Another way to understand this interplay between dystopian and utopian is to look at a cultural example, like Instagram. Indeed, Instagram can be a place to keep tabs on your friends and family. But, we can all recognize that the lives we present on social media are slightly better than the lives we live. And influencers curate images of their lives full of perfect bodies, vacations, meals, and families. This is the utopian side of Instagram. At the same time, the images we share are curated not by the feeds we think we choose, but by the algorithm-based, revenue-driven decisions of Facebook. This is the dystopia. The infinite scroll of images on Instagram belies the billions in revenue and algorithm-based social engineering that goes into everything you see. The existence of the utopia alongside the dystopia is the ustopia.
Dayna Tortorici chronicles the problematic world of Instagram in a great personal essay, “Infinite scroll: life under Instagram.” Here’s her take on Instagram’s influence on our built environment:
New storefronts and restaurants were likewise optimised for the image. Considerations such as comfort, accessibility and acoustics were secondary to visual appeal. It was as if the landscape itself had dysmorphia, altering its physical appearance to fit an arbitrary standard that undermined its primary function.
Instagram images adversely affecting the real world use of spaces are unintentional examples of ustopias, as Atwood defines it. When it comes to creating these worlds in art, Atwood stipulates that “any writer of ustopias has to answer three necesary questions: when is it, where is it, and in relation to maps—what shape is it? For unless we readers can believe in the ustopia as a potentially mappable place, we cannot suspend our disbelief willingly.”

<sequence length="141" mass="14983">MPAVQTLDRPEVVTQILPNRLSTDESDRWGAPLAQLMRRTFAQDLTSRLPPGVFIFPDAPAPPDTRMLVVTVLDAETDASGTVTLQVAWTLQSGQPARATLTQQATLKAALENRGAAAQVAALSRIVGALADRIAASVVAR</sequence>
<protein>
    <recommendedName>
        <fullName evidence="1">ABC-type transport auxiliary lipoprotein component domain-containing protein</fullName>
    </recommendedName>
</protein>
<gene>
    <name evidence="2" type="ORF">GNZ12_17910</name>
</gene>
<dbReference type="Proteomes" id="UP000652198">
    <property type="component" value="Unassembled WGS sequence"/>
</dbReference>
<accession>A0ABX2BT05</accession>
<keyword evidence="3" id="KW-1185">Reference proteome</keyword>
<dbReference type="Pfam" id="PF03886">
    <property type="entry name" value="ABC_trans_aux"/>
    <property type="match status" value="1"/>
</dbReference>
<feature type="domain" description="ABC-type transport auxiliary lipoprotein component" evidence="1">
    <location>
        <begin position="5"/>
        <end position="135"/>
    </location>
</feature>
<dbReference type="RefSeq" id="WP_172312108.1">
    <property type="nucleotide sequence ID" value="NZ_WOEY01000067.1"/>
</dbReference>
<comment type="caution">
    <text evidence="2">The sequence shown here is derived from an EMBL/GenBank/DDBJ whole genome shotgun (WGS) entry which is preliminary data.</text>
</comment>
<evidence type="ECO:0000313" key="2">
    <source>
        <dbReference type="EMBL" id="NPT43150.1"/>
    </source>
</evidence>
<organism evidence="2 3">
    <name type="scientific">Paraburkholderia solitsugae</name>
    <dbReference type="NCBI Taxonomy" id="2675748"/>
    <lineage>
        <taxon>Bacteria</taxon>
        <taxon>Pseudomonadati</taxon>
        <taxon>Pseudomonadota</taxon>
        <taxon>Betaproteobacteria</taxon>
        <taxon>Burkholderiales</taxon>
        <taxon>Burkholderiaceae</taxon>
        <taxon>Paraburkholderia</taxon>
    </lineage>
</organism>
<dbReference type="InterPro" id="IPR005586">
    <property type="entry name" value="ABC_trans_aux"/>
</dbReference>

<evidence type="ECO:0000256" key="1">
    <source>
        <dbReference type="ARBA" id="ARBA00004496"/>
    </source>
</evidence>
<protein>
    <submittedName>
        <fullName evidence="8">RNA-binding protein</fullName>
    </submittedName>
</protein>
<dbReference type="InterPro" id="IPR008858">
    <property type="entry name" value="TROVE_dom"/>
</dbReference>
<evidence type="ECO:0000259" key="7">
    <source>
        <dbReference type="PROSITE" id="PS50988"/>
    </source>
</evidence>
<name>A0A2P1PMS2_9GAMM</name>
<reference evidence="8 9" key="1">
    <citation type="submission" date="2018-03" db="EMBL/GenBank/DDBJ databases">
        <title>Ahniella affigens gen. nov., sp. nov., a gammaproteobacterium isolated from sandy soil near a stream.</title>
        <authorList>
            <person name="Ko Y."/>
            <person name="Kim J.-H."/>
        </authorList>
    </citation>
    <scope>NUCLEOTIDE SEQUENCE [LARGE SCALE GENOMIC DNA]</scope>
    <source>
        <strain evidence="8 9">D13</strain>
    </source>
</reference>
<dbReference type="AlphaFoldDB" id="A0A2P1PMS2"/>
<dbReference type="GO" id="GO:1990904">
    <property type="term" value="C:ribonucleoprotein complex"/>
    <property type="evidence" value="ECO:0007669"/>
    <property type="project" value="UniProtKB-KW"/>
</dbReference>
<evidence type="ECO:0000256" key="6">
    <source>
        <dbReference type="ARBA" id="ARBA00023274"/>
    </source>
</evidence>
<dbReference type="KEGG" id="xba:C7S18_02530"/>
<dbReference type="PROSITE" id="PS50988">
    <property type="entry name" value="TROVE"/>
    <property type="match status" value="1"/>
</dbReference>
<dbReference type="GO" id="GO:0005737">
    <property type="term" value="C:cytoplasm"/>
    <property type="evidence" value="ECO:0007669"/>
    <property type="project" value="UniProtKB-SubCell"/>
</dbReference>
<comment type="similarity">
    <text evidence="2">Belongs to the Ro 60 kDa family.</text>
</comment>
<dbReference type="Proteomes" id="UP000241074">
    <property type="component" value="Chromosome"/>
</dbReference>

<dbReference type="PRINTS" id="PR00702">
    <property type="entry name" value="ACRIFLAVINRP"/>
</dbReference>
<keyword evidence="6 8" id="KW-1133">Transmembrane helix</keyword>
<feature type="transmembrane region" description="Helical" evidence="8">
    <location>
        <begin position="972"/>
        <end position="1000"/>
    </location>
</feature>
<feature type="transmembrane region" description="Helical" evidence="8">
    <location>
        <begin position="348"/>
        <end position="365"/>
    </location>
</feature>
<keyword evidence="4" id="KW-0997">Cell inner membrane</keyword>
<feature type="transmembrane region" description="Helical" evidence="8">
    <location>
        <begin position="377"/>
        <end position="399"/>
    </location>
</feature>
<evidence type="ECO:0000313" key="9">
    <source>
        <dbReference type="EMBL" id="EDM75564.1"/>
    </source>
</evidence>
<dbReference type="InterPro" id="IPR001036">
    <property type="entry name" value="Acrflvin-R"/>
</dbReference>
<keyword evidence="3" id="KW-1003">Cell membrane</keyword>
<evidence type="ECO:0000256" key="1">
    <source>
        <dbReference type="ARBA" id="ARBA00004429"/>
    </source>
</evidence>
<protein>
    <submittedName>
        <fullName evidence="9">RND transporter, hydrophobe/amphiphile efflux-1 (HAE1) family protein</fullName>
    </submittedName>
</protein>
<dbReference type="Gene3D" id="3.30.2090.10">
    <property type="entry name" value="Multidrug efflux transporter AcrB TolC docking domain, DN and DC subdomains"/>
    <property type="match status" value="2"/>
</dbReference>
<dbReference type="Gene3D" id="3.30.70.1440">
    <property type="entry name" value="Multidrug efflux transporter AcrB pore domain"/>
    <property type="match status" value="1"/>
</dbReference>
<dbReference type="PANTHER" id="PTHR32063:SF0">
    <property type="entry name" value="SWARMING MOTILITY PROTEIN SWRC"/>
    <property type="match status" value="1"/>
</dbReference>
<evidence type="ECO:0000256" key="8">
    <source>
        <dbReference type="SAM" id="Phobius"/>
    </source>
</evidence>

So the questions to start with are, when is this story happening? Where is this story happening? And what shape is it? As you’ll see, with The Testaments, the answers are both explicit and interpretive. There are many tangible clues as to what’s happening within the world of the book, when things are happening, and where. But how the story unfolds, through the points of view of three women in different times and places, either sketches a successful ustopia for you or fails at it. What do you think? Is this world believable?
Some things to look for as you read are moments when the world is horrific and dark, but also moments that contain little utopic glimmers. What do these instances tell you? Why are they here?
As you start to read, you can also start to think about how the themes of the novel inform the world around you. How is Atwood drawing from current issues in the world around us (the Trump era, anti-refugee ideology, closed borders)? What is ustopic in your world? Where do you see elements of utopia and dystopia at play? Do you see them as overlapping elements?
We hope you’ll read deeply and share your observations with a note to firstname.lastname@example.org. Next week, we’ll look at The Testmants through the lens of feminist thought and talk with Dr. Marcia Ochoa, UC Santa Cruz professor of Feminist Studies.
So stay attuned.